Tour an Eco-Friendly Modern Nestled in a Sylvan Setting
Many empty nesters sell large family homes and move closer to town. This couple went the opposite direction: They sold their five-bedroom waterfront home and built a three-bedroom modern on two acres in the woods. Initially, a modern house wasn’t even on their radar screen. “When I first saw the property with its 1960s ranch, I was ready to turn around and drive away,” says the husband. The wife had a different reaction. “I loved the setting and location,” she says. “I thought it had great potential.”
The husband has worked in the energy business for years, and they had long toyed with the idea of lowering their carbon footprint. After buying the two-acre property, they lived in the existing house for about six months, while they developed a game plan. Besides energy efficiency, they wanted an open-floor plan, a relaxed environment with plenty of space for informal entertaining, and a strong connection to the outdoors. The couple tasked New Canaan–based architect Amanda Martocchio with bringing their vision to life. “We decided to embrace the whole modern thing,” notes the husband.
“My clients are a classic example of empty nesters looking for an alternative lifestyle, where less is more,” notes the architect. To that end, Martocchio conceived a design that is both simple and elegant, incorporating handcrafted materials and custom pieces throughout. Sited on the original footprint, the new 4,500-square-foot concrete- and steel-framed home is spread across one living space with wings on either side. “The shape echoes a big hug,” she explains. The front of the house is done in white panels with few windows to give it a formal, private feel. By contrast, the back of the house is completely transparent with a floor-to-ceiling wall of triple-glazed windows. “At the heart of the design concept was the relationship to the landscape,” says Martocchio. “We worked closely with landscape designer James Doyle to figure out how to knit the house to the site.”
Located just to the right of the front door, a thick metal wall bisects the house and continues to the backyard. Faced with dark bronze anthra-zinc cladding, the wall, which expanded upon the original fireplace foundation, helped determine the internal layout. Inside the foyer, a framed corridor leads right to a private wing, which houses a guest bedroom and the master bedroom suite. Straight ahead, a living area flows into an adjacent seating area, where a metal-framed half wall—dubbed the art wall—partially conceals the dining and kitchen areas without interrupting the flow.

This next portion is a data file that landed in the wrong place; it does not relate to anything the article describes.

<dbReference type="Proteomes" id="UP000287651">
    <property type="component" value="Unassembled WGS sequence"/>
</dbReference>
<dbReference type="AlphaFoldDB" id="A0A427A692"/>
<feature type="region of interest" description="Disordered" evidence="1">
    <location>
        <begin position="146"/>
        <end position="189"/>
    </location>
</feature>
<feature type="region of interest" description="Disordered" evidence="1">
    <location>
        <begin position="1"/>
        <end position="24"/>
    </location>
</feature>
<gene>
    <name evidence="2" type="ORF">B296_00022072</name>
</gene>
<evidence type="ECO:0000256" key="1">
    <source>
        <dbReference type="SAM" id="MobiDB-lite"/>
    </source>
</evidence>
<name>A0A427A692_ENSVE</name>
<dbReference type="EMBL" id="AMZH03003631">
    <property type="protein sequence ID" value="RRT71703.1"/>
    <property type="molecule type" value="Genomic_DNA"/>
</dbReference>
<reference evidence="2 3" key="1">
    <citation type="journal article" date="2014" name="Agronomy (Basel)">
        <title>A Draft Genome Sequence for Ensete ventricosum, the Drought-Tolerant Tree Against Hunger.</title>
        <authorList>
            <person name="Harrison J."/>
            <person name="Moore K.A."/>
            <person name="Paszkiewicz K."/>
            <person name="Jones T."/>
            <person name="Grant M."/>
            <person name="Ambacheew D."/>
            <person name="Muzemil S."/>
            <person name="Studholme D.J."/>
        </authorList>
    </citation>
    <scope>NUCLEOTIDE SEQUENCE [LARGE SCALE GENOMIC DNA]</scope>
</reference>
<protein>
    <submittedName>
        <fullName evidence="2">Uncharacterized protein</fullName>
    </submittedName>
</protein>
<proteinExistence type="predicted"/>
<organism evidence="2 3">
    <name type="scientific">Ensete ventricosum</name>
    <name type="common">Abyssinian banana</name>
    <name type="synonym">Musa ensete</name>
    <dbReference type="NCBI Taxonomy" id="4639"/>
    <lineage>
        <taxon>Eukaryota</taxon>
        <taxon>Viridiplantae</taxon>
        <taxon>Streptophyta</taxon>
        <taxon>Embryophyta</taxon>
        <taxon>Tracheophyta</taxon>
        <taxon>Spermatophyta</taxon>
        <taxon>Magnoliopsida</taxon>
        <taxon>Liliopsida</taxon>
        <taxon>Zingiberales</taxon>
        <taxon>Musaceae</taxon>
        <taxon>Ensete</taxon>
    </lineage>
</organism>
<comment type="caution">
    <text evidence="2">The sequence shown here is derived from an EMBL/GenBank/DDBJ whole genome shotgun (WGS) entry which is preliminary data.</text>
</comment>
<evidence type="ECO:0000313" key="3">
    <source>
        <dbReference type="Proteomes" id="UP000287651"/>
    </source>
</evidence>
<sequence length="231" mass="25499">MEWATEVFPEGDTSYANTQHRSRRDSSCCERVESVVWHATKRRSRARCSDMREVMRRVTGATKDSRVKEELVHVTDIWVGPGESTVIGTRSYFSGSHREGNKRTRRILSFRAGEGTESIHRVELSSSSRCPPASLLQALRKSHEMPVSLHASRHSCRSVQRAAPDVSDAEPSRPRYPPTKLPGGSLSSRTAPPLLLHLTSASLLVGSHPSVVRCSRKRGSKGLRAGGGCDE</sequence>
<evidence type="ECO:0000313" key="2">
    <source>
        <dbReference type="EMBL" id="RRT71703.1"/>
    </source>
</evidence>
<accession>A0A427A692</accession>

“It’s a house designed to have friends over, to be in nature, and make great meals—to enable them to celebrate meaningful moments in their lives,” explains the architect.
The LEED-certified house, built by Hobbs, Inc., contains all the bells and whistles of green living including solar panels, a robust thermal envelope and rainscreen cladding. Among the key design elements is a 360-degree clerestory that wraps the living space and master bedroom and adds to the abundance of natural light. “It’s very even and quiet,” says the architect, “like a halo.” A sustainably harvested Machiche deck spans the back of the house, where a kidney-shaped pool was reconfigured into a simple rectangle and a water feature adds to the serene ambience. Downstairs is a mudroom, home office, garage and storage area.
When it came time for the interiors, Martocchio partnered with longtime collaborator Gary Cruz, a New York City–based designer. First and foremost, furnishings and fabrics were selected with comfort and durability in mind. “My clients like to put their feet up,” says Martocchio. “And they have a dog, Maddie, who sheds.” In keeping with the home’s clean, geometric lines, the palette is neutral—white, creams and browns—incorporating jewel tone accent pieces and contemporary art for pops of color. Throughout, the furniture complements the overarching design. “Each piece was chosen or designed with a specific need in mind,” Martocchio adds.
In the master suite, the wife’s favorite chair for knitting projects takes advantage of natural light. Retractable privacy screens can be lowered at night while a clerestory reveals the night sky, which speaks to the couple’s connection to the landscape. “We have lived outdoors here more than in our shoreline house,” says the wife. “This is a real gathering place and a real inducement for the kids to come home, but just as guests. Now they even make their own beds.”
A version of this article appeared in the March 2018 issue of CTC&G (Connecticut Cottages & Gardens) with the headline: Modern Love.